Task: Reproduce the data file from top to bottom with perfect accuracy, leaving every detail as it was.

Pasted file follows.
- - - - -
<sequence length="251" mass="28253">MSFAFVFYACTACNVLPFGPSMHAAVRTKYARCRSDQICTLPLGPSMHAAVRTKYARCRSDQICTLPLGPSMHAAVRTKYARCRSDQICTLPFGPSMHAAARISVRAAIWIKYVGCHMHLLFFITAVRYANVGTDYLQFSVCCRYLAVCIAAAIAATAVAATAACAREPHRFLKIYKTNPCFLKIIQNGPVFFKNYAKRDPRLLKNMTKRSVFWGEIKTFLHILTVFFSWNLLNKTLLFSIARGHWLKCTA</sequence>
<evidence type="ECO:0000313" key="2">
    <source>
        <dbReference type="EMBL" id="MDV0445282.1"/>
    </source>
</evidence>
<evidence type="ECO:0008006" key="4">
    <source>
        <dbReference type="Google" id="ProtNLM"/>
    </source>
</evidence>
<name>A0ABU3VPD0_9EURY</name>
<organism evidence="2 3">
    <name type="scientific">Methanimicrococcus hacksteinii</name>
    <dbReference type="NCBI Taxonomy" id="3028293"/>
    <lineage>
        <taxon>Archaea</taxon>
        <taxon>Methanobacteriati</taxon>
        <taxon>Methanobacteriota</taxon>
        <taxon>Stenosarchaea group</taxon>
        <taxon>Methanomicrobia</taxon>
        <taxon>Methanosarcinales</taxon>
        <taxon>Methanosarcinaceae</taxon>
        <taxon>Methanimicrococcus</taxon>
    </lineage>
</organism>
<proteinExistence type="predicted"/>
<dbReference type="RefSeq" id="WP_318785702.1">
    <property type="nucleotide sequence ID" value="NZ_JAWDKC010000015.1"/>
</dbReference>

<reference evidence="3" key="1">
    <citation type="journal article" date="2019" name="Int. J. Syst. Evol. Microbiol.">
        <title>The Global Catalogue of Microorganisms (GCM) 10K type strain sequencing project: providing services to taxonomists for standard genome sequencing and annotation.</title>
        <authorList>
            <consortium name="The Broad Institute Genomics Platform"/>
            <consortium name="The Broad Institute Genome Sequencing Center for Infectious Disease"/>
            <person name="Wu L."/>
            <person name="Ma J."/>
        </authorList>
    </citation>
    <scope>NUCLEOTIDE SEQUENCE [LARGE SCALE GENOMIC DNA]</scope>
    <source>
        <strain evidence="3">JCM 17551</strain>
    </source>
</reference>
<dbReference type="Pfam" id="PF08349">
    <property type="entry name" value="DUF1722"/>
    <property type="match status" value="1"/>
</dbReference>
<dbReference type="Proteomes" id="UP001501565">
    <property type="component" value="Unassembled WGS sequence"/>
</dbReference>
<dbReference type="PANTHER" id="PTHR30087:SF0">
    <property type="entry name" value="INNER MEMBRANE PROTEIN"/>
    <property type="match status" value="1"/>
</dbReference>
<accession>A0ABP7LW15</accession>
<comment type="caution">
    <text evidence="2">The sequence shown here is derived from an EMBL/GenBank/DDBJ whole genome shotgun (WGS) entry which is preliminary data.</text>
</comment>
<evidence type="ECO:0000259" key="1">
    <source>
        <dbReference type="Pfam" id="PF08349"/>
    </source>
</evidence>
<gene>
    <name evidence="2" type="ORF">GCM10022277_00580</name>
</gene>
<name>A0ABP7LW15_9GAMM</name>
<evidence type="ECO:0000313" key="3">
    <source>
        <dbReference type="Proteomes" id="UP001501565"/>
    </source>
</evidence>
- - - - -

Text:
<sequence length="251" mass="28253">MSFAFVFYACTACNVLPFGPSMHAAVRTKYARCRSDQICTLPLGPSMHAAVRTKYARCRSDQICTLPLGPSMHAAVRTKYARCRSDQICTLPFGPSMHAAARISVRAAIWIKYVGCHMHLLFFITAVRYANVGTDYLQFSVCCRYLAVCIAAAIAATAVAATAACAREPHRFLKIYKTNPCFLKIIQNGPVFFKNYAKRDPRLLKNMTKRSVFWGEIKTFLHILTVFFSWNLLNKTLLFSIARGHWLKCTA</sequence>
<evidence type="ECO:0000313" key="2">
    <source>
        <dbReference type="EMBL" id="MDV0445282.1"/>
    </source>
</evidence>
<evidence type="ECO:0008006" key="4">
    <source>
        <dbReference type="Google" id="ProtNLM"/>
    </source>
</evidence>
<name>A0ABU3VPD0_9EURY</name>
<organism evidence="2 3">
    <name type="scientific">Methanimicrococcus hacksteinii</name>
    <dbReference type="NCBI Taxonomy" id="3028293"/>
    <lineage>
        <taxon>Archaea</taxon>
        <taxon>Methanobacteriati</taxon>
        <taxon>Methanobacteriota</taxon>
        <taxon>Stenosarchaea group</taxon>
        <taxon>Methanomicrobia</taxon>
        <taxon>Methanosarcinales</taxon>
        <taxon>Methanosarcinaceae</taxon>
        <taxon>Methanimicrococcus</taxon>
    </lineage>
</organism>
<proteinExistence type="predicted"/>
<dbReference type="RefSeq" id="WP_318785702.1">
    <property type="nucleotide sequence ID" value="NZ_JAWDKC010000015.1"/>
</dbReference>

<reference evidence="3" key="1">
    <citation type="journal article" date="2019" name="Int. J. Syst. Evol. Microbiol.">
        <title>The Global Catalogue of Microorganisms (GCM) 10K type strain sequencing project: providing services to taxonomists for standard genome sequencing and annotation.</title>
        <authorList>
            <consortium name="The Broad Institute Genomics Platform"/>
            <consortium name="The Broad Institute Genome Sequencing Center for Infectious Disease"/>
            <person name="Wu L."/>
            <person name="Ma J."/>
        </authorList>
    </citation>
    <scope>NUCLEOTIDE SEQUENCE [LARGE SCALE GENOMIC DNA]</scope>
    <source>
        <strain evidence="3">JCM 17551</strain>
    </source>
</reference>
<dbReference type="Pfam" id="PF08349">
    <property type="entry name" value="DUF1722"/>
    <property type="match status" value="1"/>
</dbReference>
<dbReference type="Proteomes" id="UP001501565">
    <property type="component" value="Unassembled WGS sequence"/>
</dbReference>
<dbReference type="PANTHER" id="PTHR30087:SF0">
    <property type="entry name" value="INNER MEMBRANE PROTEIN"/>
    <property type="match status" value="1"/>
</dbReference>
<accession>A0ABP7LW15</accession>
<comment type="caution">
    <text evidence="2">The sequence shown here is derived from an EMBL/GenBank/DDBJ whole genome shotgun (WGS) entry which is preliminary data.</text>
</comment>
<evidence type="ECO:0000259" key="1">
    <source>
        <dbReference type="Pfam" id="PF08349"/>
    </source>
</evidence>
<gene>
    <name evidence="2" type="ORF">GCM10022277_00580</name>
</gene>
<name>A0ABP7LW15_9GAMM</name>
<evidence type="ECO:0000313" key="3">
    <source>
        <dbReference type="Proteomes" id="UP001501565"/>
    </source>
</evidence>